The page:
It might not be Adam Richman-worthy, but the South Side Italian Sausage sandwich at Wiseguys Chicago Pizza and Sandwiches in Horn Lake is going to defeat 90 percent of diners who try to go all "Man vs. Food" on it. It's going to smack you around, even if you're in the victorious 10 percent.
It's laughably large, an enormous curved link of sausage on a soft hoagie bun, tips poking several inches out of each end. It's served with red gravy and peppers (go ahead and get the hot ones, which you know you want if you're on the path to tackling this bad boy.)
Here's the deal, though: The sausage is excellent. It's spicy but not hot, grilled until there are a few brown spots here and there, and it's juicy inside (but, um, those juices are really the fat). There's a light touch of fennel, a hint of oregano. What you mostly taste here, though, is meat.
There is a lot of attention to meat at Wiseguys, and just as much to indulgence. This is not the place to eat a virtuous meal. In addition to this outrageous sandwich, it's also the home to Chicago-style hot dogs and that peculiar creation, the Chicago deep-dish pizza.
Full disclosure: I'm not a fan of the deep dish. I haven't been since I ate my first slice more than 30 years ago at Gino's East in Chicago, a pizza joint regarded by many as the only place for deep dish (and disputed by just as many, too, as pizza inspires the devotion in Chicagoans that barbecue does for us). Even then I was puzzled by the dish that calls itself pizza but really — come on! — is a casserole. No matter, I understand the appeal it holds for millions of pizza lovers around the country.
In case you're unfamiliar with Chicago deep-dish pizza: It's not a thick-crust pizza, which pizza chains might have led you to believe over the years. The crust is a bit on the doughy side, but it's not thick. It's spread in the bottom and up the sides of a round pan that is roughly 2 inches deep. Into this shell go the toppings, in upside-down order. Cheese on the bottom, fillings, more cheese, sauce and cheese on the top. It bakes for 45 minutes, maybe an hour, and voila! -- your pizza casserole is delivered. Get your knife and fork ready.
Does it taste good? Of course it does — it's pizza on steroids. But it's too much. Too wet. Too deep. Too — and this might be the only time you'll get this from me — cheesy. That didn't stop me from working my way through part of a piece, for work purposes, and there were people with me eager to eat it up.
The verdict is: If you like Chicago deep-dish, you'll love it. If you've never had it, you should try it. And if it's not your thing, don't worry. The thin-crust pizza at Wiseguys is mighty good, and the decadent sandwiches are delicious.
New York and Chicago really have it in for each other when it comes to pizza and to hot dogs. For the latter, the Windy City whips down the Big Apple big time. I say Chicago-style is the only way to eat a hot dog. (And at Wiseguys, it comes with a side of hand-cut fries, all for $3.)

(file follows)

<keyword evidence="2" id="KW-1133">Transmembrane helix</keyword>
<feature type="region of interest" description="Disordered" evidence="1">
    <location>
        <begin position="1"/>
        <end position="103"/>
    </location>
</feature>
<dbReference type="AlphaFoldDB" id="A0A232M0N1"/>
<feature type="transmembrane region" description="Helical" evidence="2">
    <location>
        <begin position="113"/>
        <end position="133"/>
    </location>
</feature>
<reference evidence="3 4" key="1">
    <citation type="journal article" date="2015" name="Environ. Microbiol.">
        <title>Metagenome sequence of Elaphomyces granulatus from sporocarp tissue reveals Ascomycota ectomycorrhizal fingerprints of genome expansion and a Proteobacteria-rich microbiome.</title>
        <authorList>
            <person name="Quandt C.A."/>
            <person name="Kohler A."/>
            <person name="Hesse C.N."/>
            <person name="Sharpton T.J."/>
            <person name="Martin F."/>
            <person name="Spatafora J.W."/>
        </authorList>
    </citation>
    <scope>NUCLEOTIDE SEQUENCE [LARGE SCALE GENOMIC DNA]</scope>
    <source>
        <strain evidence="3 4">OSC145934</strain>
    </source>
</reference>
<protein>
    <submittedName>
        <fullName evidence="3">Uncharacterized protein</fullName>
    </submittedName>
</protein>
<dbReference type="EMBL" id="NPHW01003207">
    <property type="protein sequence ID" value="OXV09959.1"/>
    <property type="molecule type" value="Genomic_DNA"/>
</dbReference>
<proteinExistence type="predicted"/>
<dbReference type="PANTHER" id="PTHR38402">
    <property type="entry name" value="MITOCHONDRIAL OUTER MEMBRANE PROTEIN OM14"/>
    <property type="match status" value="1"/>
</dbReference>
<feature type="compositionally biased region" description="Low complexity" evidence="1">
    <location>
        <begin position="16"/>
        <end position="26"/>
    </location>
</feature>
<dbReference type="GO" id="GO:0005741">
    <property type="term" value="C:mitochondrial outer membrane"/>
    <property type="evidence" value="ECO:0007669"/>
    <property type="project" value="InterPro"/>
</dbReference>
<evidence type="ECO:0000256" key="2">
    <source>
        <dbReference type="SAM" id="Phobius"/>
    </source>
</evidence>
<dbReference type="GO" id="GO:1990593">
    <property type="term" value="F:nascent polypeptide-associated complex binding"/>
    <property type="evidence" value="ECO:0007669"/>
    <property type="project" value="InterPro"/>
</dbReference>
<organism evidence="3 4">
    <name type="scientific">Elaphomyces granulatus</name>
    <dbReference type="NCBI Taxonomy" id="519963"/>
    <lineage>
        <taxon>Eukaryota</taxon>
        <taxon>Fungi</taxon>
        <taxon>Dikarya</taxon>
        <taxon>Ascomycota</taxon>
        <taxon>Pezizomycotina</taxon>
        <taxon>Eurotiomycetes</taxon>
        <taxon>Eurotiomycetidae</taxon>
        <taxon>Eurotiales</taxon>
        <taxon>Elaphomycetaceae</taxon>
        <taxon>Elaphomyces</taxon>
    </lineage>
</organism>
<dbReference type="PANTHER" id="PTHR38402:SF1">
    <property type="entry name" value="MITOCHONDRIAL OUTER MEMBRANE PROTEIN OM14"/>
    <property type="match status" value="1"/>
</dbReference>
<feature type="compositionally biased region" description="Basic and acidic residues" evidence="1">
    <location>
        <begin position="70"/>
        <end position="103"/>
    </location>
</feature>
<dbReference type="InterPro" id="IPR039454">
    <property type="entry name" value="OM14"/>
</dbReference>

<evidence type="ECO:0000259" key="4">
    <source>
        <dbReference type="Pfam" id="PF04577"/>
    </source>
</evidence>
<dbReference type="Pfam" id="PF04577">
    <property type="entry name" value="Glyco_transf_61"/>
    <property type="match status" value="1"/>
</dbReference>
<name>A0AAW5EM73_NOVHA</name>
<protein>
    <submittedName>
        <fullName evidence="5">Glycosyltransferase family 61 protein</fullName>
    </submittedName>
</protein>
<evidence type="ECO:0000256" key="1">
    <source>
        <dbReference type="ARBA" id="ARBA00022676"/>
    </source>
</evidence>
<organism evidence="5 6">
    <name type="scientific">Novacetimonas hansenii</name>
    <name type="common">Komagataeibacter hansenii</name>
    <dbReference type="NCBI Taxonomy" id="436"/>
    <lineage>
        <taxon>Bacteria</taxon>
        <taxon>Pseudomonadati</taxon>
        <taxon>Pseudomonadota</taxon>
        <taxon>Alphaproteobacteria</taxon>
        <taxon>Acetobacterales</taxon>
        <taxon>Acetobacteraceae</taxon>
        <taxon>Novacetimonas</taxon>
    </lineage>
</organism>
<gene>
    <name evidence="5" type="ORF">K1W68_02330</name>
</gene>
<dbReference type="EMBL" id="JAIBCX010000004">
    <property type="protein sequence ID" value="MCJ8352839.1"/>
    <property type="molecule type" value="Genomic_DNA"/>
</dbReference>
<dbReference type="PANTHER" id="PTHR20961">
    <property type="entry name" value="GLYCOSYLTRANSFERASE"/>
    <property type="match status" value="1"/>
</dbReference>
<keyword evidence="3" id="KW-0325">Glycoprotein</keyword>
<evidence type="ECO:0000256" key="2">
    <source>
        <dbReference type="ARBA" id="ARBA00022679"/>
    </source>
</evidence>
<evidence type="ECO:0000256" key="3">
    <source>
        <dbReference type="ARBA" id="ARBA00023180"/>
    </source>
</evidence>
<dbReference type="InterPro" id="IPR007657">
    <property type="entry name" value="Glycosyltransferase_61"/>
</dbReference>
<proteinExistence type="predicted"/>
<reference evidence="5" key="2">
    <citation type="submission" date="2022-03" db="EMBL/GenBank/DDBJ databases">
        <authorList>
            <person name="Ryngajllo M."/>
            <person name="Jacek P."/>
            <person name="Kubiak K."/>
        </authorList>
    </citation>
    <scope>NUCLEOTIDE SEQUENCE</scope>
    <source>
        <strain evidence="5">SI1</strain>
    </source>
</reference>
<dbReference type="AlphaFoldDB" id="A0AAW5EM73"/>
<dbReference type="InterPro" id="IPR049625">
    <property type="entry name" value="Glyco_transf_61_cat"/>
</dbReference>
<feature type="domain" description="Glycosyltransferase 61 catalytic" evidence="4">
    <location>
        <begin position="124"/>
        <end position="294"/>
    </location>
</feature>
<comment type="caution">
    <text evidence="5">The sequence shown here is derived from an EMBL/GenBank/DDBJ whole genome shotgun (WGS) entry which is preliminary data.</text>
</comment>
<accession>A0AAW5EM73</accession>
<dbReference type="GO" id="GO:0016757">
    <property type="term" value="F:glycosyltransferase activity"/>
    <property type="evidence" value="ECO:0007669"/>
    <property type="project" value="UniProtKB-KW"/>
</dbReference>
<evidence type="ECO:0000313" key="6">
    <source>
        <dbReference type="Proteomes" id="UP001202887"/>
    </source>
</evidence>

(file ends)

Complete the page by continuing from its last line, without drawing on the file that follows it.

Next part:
Vienna Beef dog. Poppy seed bun. Dill pickle, sliced tomato, nuclear relish, sport peppers, onions, mustard and a dash of celery salt for good measure. Truly, I didn't even eat hot dogs until I discovered this magic mix of toppings. Sport peppers are similar to the small green peppers that come in vinegar sauce, so beware the heat; nuclear relish is a psychedelic green sweet-pickle condiment.
But as good as that all is on a hot dog, it's even better on a hot hot dog.
As long as you can take the heat, order the Chicago Firedog, which is a spicy Polish sausage, and go with the same toppings.
And while you're in Polish sausage territory, give the Chicago Maxwell Street Polish Sausage a try. This one comes with grilled onions, mustard and sport peppers. If you omit those, there's still a huge amount of flavor, but no heat. It's also excellent.
I'm not as fond of the Italian beef. The giardiniera (pickled vegetables, in this case the hot topping) was nice, as were the roasted peppers (the sweet topping), the bread and the gravy or jus. It was the thin deli-sliced meat that I didn't like, though I wouldn't rule out giving the sandwich another try, and I don't question its authenticity.
The thin crust pizza does not have thin crust, by the way. It's not thick, either, but it's on the soft side -- nothing cracker-like about this one except the very edge. Toppings are exceedingly generous, the tomato sauce has just a touch of sweetness, and unless you have something against cheese, you'll like this pizza.
Wiseguys is in an old house on U.S. 51, and houses generally make for convivial restaurants. That's certainly the case here. It's homey and comfortable, servers are downright friendly, and there are kids' drawings on the walls.
Wiseguys Chicago Pizza and Sandwiches
Address: 5441 Hwy. 51 N., Horn Lake, Miss.
Telephone: (662) 342-5334
Hours: Sunday noon-8 p.m.; Monday through Thursday 10:30 a.m.-9 p.m.; Friday 10:30 a.m.-10 p.m.; Saturday noon-10 p.m.
Reviewer's choices: Chicago dog with house-cut fries, $3 (it's the only sandwich that comes with fries, though you can order them separately); Chicago Firedog, $3.75; South Side Italian Sausage, $5.50; Chicago Maxwell Street Polish Sausage; $4.25. Pizzas range from small thin crust supreme at $12.95 to a large meat lover's deep dish at $25.95 (plain cheese and veggie pizzas cost less, starting at $5)
Alcohol: Beer and wine